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On DemandWriting for the Market in Early Modern England$
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David Baker

Print publication date: 2009

Print ISBN-13: 9780804738569

Published to Stanford Scholarship Online: June 2013

DOI: 10.11126/stanford/9780804738569.001.0001

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William Shakespeare's ‘Troilus and Cressida’: Credit Risks

William Shakespeare's ‘Troilus and Cressida’: Credit Risks

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(p.62) Chapter Three William Shakespeare's ‘Troilus and Cressida’: Credit Risks
Source:
On Demand
Publisher:
Stanford University Press
DOI:10.11126/stanford/9780804738569.003.0003

This chapter analyzes the economic implications of William Shakespeare's Troilus and Cressida (1609). Between the early 1600s and the late 1800s, there were no notable productions of Troilus and Cressida, indicating that it was a marketing failure. Whatever response the play got in the early seventeenth century, it seems to have deviated from the commercial purposes its producers had for it. Understanding the economics of Troilus seriously means not only asking supply-side questions about the choices that its producers made, but demand-side questions about the choices that its consumers made, since it was their decisions which finally decided the play's fate in the theatrical marketplace. The chapter asks what they found so off-putting about it.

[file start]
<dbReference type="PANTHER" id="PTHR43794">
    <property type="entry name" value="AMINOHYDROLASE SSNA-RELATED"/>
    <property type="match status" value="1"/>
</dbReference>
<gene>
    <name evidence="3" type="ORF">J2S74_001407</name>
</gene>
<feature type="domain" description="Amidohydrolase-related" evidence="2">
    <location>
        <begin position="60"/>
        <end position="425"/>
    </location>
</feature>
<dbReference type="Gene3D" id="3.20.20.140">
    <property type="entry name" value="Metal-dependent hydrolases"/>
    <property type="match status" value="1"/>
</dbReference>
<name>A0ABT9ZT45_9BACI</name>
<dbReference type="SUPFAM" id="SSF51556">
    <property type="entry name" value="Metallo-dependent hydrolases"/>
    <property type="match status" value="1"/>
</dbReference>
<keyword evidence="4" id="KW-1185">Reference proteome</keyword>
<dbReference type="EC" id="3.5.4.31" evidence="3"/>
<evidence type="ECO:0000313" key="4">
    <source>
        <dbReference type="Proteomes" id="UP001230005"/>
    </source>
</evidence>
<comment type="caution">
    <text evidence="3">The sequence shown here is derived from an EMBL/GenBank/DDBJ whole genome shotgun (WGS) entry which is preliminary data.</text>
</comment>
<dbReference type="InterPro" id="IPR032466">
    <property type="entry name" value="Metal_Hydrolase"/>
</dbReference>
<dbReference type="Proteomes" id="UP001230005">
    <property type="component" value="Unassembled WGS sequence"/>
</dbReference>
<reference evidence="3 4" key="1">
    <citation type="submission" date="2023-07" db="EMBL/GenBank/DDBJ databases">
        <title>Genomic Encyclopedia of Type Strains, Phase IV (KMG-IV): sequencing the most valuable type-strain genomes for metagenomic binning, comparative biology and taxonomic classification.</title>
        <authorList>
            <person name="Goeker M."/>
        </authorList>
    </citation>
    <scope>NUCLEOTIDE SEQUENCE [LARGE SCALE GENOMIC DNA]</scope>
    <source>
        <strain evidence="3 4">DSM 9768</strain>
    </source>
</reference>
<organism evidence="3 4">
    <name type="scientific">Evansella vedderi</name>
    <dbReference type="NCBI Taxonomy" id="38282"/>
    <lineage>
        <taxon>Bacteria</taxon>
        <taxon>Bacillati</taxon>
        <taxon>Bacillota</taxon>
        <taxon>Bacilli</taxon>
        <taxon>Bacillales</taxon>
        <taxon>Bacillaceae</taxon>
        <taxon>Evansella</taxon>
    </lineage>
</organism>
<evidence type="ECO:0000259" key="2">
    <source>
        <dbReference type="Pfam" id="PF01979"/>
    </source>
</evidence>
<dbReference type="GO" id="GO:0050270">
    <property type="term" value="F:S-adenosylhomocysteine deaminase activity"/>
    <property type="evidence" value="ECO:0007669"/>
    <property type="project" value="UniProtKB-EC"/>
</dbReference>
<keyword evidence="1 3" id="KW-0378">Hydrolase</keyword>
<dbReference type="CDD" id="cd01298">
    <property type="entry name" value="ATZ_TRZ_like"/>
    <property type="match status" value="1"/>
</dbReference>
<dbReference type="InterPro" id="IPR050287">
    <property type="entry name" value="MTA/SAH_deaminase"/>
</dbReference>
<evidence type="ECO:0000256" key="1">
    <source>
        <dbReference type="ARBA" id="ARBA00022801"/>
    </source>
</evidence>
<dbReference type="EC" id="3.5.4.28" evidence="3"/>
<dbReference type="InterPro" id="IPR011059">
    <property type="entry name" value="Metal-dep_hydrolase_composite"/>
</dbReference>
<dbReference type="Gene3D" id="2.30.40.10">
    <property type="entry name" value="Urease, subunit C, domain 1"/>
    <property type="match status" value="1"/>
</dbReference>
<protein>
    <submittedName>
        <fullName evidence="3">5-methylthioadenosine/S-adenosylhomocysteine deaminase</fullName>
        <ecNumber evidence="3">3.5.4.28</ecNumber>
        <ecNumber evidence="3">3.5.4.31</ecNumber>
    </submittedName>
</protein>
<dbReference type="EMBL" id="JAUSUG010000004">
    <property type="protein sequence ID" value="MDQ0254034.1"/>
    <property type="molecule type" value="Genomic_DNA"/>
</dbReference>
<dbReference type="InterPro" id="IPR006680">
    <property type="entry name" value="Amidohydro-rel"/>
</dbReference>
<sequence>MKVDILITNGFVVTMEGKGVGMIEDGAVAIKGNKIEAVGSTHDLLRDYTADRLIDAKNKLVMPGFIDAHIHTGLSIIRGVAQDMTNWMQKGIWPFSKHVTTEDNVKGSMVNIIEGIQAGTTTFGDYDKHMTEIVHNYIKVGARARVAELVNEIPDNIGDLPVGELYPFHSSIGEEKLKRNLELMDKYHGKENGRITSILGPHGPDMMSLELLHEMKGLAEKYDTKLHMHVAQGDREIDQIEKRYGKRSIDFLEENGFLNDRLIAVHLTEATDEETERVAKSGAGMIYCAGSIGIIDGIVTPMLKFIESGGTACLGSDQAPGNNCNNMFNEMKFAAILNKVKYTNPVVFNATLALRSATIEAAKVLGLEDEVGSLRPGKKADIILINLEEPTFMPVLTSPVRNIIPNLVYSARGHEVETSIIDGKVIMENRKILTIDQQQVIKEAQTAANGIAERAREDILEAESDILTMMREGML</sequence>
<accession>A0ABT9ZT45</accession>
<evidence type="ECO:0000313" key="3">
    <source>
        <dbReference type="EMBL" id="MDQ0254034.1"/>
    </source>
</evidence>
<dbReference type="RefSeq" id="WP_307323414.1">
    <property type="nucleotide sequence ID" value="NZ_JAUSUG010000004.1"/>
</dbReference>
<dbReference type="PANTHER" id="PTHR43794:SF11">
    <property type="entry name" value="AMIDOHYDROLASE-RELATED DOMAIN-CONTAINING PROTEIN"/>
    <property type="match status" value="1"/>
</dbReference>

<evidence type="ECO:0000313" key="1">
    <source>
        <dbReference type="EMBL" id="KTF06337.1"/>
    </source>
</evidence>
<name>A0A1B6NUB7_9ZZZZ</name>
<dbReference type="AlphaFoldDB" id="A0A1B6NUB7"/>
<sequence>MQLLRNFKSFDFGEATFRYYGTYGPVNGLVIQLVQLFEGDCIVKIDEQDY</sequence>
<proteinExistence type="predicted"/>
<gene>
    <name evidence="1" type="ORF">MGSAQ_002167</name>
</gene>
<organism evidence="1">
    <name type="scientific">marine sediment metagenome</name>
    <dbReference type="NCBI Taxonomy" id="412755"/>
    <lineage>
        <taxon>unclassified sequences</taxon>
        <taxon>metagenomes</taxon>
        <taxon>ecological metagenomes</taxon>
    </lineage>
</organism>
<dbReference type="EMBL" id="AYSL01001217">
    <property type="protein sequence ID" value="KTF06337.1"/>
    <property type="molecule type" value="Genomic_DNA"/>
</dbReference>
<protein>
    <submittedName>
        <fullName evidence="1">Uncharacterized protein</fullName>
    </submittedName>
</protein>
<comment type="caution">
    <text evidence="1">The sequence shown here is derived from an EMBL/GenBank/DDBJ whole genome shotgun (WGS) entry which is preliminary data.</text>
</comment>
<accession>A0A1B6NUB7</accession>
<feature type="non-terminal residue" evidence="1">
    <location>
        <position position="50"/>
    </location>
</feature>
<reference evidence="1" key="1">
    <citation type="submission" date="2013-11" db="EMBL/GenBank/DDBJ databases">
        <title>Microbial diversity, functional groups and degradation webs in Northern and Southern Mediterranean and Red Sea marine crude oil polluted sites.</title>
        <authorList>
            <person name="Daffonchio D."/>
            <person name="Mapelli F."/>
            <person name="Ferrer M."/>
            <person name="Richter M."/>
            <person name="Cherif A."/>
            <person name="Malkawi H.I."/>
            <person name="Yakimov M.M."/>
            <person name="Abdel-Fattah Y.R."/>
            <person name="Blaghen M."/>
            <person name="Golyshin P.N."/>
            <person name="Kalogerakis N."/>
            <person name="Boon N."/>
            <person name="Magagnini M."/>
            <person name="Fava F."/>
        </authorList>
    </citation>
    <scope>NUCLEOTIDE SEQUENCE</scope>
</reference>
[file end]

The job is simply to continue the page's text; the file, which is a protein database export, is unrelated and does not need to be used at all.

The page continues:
Keywords:   plays, economic implications, economic fate, supply, demand, consumers

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